Adventures in Etymology – Journey

In this Adventure in Etymology we’re going on a journey to find out what links the word journey with words for day, heaven and god.

Teelin / Teileann

Meanings of journey [ˈdʒɜːni / ˈdʒɝni] include:

  • A set amount of travelling, seen as a single unit; a discrete trip, a voyage.
  • Any process or progression likened to a journey, especially one that involves difficulties or personal development.
  • To travel, to make a trip or voyage.

It used to mean a day, a day’s travelling or work, and an also refer to a group of giraffes.

It comes from Middle English journe [dʒurˈneː] (an endeavour, enterprise, attempt, journey, battle), from Old French journee [dʒuɾˈneːə] (day, daytime, a day’s journey or work, day of battle) from Vulgar Latin *diurnāta [jorˈnada] (the span of a day) from Latin diurnum (of the day, daily) from diēs (day), ultimately from PIE *dyḗws (heaven, sky) [source].

Words from the same roots include and deity, diary, diva, divine, journal, Tuesday, Jupiter and Zeus in English, journée (day, daytime) in French, giornata (day) in Italian, dia (day) in Portuguese, and dia / Dia (a god, God) in Irish [source].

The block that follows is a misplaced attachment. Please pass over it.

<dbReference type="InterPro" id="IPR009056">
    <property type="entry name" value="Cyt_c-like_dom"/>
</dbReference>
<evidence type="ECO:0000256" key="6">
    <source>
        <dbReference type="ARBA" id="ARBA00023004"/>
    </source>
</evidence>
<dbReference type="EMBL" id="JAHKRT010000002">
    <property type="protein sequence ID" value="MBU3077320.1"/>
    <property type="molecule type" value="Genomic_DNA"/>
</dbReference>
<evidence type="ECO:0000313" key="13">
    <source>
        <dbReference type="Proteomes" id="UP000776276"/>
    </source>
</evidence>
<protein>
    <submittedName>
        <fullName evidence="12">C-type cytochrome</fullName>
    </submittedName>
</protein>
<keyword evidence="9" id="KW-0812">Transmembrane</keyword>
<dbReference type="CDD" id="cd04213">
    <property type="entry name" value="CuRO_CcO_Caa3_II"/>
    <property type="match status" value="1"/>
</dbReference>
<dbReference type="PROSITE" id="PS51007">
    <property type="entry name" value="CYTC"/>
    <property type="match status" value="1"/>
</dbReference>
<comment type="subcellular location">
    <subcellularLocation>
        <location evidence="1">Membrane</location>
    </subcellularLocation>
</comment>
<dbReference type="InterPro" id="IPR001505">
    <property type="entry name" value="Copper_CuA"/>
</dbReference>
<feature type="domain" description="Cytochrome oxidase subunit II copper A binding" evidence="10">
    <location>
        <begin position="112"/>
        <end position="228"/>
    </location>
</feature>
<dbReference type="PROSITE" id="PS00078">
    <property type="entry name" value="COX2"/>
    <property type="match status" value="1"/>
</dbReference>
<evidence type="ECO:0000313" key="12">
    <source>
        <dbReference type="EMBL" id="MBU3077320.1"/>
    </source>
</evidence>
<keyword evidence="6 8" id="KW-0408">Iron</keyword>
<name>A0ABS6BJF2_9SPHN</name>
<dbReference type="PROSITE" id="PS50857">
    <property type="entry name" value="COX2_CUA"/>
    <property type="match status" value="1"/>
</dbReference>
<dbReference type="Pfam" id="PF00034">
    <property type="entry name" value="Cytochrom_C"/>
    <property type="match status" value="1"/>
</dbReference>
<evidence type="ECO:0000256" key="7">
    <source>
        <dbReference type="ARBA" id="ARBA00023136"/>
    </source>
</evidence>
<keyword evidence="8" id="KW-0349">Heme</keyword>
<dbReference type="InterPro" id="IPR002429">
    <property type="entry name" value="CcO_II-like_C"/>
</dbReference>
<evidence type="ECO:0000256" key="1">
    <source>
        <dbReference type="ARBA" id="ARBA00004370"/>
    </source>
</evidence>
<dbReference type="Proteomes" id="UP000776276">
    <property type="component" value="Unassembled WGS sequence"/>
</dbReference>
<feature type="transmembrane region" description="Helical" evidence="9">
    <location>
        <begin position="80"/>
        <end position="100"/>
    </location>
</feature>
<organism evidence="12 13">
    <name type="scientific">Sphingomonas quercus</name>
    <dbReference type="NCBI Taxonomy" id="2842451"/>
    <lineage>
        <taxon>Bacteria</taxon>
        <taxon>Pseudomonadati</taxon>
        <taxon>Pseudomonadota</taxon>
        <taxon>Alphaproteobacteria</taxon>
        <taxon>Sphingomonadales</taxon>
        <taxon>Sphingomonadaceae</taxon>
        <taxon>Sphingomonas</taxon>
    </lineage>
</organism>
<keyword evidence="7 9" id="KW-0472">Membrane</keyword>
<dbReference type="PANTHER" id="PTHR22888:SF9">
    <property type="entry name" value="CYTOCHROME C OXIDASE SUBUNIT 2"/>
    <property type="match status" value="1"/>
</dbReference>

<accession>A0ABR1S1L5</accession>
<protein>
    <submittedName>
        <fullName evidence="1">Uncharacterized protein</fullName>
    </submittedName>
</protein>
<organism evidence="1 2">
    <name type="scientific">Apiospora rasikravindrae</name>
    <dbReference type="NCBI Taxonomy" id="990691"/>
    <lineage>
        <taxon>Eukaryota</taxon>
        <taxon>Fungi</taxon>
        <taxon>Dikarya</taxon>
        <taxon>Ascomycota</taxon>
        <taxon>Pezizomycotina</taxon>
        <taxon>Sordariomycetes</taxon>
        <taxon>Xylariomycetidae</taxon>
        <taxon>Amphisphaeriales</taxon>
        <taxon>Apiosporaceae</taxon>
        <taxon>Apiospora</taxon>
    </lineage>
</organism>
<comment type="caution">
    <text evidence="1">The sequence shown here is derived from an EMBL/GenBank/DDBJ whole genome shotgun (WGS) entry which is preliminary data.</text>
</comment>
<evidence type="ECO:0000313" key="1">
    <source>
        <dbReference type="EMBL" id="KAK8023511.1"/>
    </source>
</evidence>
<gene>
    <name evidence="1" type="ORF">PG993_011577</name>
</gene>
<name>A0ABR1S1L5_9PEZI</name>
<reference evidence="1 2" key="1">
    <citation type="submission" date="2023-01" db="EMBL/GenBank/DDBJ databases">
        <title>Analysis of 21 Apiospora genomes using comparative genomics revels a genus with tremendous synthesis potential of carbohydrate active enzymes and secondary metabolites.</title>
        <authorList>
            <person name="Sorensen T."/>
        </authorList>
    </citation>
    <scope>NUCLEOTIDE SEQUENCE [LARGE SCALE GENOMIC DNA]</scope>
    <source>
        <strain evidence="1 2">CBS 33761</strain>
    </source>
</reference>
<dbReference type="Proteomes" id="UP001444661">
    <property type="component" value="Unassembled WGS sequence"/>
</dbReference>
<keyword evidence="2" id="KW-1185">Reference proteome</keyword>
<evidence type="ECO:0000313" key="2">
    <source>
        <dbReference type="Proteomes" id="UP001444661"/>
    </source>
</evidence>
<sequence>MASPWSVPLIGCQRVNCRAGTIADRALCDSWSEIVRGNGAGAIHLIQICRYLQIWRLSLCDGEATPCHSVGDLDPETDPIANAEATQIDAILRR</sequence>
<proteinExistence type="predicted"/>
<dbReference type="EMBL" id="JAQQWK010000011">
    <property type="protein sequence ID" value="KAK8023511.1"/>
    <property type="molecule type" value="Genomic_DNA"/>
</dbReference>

In Old English, a word for journey was faru [ˈfɑ.ru]. It’s related to the modern English fare (money paid for transport, a paying passenger, food and drink), which used to mean a journey, voyage, course or passage. Farewell also comes from the same roots [source].

I had a bit of a cold when I recorded this, so if my voice sounds a bit croaky, you know why.

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I also write about words, etymology and other language-related topics on the Omniglot Blog, and I explore etymological connections between Celtic languages on the Celtiadur blog.

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